New data emerged in the 1980s-90s demonstrating that the treeless Easter Island found by 18th century Europeans was once heavily forested with tall palm trees, akin to Wine Palms found in Chile. Further, the palms’ decline and extinction occurred during the time span of human occupation and seems to have preceded the end of moai erection. Significant data supports ecological disaster, with deforestation as a major component, as the cause for societal collapse and starvation.2
One view is that deforestation was caused by cutting trees for moai transport and erection and that depletion of the trees brought that activity to an end.3More likely, the forests were cut to create farmland for an increasing population and to provide cooking fuel. In any case, deforestation occasioned many other problems, such as soil erosion, loss of groundwater retention and thus habitat for taro and other crops, depletion of building material and fuel, and a lack of wood to make boats for deep-water fishing. The loss of deep-water protein and other food sources would precipitate a spiraling shortage and result in social chaos.4
Things apparently got very bad.
There are even claims of cannibalism in the ethnological record, although unconfirmed by archaeology (see caption of pic below). As a further consequence, destruction of Rapa Nui’s environment by deforestation also trapped the inhabitants on the island, as boats sufficient for escape could no longer be built! Easter Island, with a population unable to leave their isolated home and resources depleted by their own overuse, seems a microcosm for the Earth itself and a warning for its inhabitants wantonly exploiting its bounty.
Not everyone is comfortable with the notion that Easter Islanders caused an ecological disaster of their home; and, perhaps more to the point, many resist the idea that we all may be doing the same. Consequently, there has been some push back and presentation of mitigating evidence. As we have seen in this series, the moai were demonstrably transported without extensive timber requirements, so deforestation cannot be blamed on monumental moai mania. Archaeological evidence also suggests that Polynesian Rats feasted on the small nuts of the Easter Island Palm and prevented regrowth of trees, so man was not the only agent of deforestation. And, it is rightly pointed out, the Rapanui were marvelously innovative in the face of environmental change, evidenced by their resourceful use of lithic mulch to salvage marginal crop areas and development of sheltered crop enclosures to conserve moisture.5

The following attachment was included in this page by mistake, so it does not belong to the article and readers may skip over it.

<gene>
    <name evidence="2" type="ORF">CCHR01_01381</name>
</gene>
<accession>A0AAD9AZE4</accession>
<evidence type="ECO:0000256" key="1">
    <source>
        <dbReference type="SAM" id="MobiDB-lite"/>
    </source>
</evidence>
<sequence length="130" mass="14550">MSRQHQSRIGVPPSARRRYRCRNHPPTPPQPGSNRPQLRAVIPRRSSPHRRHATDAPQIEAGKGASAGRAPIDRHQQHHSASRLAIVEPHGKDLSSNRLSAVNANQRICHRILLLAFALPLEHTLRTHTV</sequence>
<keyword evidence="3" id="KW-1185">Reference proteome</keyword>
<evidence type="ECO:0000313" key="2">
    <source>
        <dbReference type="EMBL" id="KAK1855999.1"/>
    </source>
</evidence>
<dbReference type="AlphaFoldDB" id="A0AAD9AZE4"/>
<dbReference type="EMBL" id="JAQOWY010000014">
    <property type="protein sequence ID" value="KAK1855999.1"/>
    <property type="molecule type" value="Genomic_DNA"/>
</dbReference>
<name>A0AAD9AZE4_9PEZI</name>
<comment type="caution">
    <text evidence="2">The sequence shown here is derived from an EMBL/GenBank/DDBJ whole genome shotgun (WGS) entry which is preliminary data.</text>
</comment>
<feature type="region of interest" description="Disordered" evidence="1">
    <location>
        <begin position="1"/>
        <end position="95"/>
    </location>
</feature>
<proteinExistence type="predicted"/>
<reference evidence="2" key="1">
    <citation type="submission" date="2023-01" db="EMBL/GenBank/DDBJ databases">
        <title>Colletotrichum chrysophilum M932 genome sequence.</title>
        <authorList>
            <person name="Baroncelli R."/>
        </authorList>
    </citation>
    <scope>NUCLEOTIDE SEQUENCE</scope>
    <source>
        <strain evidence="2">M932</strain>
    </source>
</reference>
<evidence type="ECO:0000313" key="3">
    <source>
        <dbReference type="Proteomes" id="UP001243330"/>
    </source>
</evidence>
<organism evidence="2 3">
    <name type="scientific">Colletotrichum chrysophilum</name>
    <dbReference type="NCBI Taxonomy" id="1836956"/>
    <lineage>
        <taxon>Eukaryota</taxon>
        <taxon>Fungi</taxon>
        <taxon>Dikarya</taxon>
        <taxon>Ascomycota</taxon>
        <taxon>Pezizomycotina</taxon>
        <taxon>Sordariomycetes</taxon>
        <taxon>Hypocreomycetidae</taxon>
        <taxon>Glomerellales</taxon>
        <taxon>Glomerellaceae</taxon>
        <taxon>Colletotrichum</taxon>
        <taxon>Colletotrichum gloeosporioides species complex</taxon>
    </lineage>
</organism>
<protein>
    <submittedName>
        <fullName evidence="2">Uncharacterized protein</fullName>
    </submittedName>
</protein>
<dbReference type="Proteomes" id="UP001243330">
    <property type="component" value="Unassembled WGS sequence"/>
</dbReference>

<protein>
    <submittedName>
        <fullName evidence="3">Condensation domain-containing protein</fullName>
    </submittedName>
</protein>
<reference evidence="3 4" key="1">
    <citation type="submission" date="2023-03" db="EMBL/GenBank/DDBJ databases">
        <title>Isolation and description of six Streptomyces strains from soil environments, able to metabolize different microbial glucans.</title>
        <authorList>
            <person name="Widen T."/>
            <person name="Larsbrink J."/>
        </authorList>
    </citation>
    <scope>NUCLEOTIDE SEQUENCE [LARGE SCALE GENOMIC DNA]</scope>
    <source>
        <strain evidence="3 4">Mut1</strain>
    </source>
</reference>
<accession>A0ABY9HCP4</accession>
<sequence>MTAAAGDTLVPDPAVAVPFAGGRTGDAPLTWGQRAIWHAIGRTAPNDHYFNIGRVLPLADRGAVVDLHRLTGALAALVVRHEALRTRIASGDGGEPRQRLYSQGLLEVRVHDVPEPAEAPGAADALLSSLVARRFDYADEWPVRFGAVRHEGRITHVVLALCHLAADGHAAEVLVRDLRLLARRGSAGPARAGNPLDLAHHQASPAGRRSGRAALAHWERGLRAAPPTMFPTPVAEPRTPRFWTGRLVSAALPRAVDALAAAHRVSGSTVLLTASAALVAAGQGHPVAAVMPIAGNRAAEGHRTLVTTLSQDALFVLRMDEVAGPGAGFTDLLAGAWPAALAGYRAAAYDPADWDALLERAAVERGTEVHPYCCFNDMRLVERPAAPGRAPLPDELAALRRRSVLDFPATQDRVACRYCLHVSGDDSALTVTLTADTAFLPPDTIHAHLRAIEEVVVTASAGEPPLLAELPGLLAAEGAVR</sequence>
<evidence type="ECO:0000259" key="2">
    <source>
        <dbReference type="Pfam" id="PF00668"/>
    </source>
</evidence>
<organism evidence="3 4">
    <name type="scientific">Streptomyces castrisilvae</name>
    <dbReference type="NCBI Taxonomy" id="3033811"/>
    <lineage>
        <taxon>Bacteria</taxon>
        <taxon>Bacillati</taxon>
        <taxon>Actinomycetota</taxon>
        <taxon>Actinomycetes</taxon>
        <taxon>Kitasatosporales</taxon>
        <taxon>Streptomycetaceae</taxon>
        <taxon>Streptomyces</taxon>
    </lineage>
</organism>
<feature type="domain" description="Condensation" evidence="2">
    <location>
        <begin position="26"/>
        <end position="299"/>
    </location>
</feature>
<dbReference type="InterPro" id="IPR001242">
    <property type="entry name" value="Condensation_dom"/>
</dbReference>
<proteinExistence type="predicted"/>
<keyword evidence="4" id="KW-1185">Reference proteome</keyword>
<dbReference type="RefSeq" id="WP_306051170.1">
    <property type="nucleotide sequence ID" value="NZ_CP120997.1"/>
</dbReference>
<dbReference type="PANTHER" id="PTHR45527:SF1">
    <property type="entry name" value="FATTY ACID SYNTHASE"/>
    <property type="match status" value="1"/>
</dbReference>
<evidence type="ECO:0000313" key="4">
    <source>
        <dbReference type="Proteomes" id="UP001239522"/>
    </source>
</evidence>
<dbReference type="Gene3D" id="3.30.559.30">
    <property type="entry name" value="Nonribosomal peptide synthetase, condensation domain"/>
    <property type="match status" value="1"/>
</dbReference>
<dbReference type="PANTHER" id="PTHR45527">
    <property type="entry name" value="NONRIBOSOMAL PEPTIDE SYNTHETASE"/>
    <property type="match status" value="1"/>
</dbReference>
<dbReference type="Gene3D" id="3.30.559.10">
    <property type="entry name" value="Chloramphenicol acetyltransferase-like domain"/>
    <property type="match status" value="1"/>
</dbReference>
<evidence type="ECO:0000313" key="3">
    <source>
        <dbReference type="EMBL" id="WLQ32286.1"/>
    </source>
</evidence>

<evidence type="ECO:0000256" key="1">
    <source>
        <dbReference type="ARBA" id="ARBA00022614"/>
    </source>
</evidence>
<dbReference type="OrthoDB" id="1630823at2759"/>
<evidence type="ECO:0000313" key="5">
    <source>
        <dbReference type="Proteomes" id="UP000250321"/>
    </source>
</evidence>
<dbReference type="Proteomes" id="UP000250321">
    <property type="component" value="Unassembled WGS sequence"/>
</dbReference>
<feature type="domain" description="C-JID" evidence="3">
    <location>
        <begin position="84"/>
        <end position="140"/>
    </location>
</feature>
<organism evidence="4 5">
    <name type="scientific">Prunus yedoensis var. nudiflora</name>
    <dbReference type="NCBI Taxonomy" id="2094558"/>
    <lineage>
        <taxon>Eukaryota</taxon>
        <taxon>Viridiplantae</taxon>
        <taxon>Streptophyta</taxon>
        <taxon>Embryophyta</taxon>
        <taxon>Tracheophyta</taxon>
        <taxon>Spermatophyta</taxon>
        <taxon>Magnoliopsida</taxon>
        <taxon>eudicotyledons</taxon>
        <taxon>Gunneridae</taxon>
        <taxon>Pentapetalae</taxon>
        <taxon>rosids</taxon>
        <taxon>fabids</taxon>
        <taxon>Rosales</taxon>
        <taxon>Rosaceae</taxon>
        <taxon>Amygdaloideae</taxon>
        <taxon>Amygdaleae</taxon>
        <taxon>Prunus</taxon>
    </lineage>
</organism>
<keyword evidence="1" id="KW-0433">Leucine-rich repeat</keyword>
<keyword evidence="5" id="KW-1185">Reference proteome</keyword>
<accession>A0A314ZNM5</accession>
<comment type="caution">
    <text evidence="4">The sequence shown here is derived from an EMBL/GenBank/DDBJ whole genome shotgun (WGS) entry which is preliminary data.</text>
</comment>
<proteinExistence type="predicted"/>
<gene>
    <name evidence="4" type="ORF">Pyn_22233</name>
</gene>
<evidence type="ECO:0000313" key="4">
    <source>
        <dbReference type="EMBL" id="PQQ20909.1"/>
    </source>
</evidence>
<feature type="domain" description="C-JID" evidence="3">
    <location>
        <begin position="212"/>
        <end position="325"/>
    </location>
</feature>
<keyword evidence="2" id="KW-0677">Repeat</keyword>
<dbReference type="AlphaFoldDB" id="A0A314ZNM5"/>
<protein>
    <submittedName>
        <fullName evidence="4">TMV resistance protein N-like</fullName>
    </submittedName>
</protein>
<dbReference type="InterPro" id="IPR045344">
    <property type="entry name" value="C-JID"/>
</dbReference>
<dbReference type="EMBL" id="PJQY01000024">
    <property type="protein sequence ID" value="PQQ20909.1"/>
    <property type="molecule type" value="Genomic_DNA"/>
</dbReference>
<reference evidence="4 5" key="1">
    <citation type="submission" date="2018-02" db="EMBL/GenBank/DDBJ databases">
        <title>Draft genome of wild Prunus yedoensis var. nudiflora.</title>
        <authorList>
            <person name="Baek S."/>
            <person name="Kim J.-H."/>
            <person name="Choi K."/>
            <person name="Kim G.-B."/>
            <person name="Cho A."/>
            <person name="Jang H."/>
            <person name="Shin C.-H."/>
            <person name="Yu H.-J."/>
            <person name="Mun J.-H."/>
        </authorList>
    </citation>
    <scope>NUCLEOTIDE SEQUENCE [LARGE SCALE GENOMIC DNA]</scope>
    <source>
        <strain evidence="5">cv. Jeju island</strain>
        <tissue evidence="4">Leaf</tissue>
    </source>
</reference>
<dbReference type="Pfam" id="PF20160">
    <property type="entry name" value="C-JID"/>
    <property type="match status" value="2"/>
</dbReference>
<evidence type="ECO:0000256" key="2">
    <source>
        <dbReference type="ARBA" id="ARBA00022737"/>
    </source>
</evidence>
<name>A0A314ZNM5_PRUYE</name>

Still, evidence is irrefutable that islanders cut down the old growth (and slow regrowth) forests. If Polynesian Rats prevented regrowth, it is only because they were brought there by the Polynesian settlers themselves! In effect, the rats turned a theoretically renewable resource into a non-renewable one. They also helped the settlers in irradiating the once-extensive bird population of Easter Island. It is a clear case in the microcosm of catastrophic introduction of an invasive species—like so many examples in the larger world. There is no cultural condemnation here. The Rapanui did not intentionally overpopulate, overfish, introduce invasive species, and deforest with bad intention. But they did do those things and the unforeseen consequences ruined their world.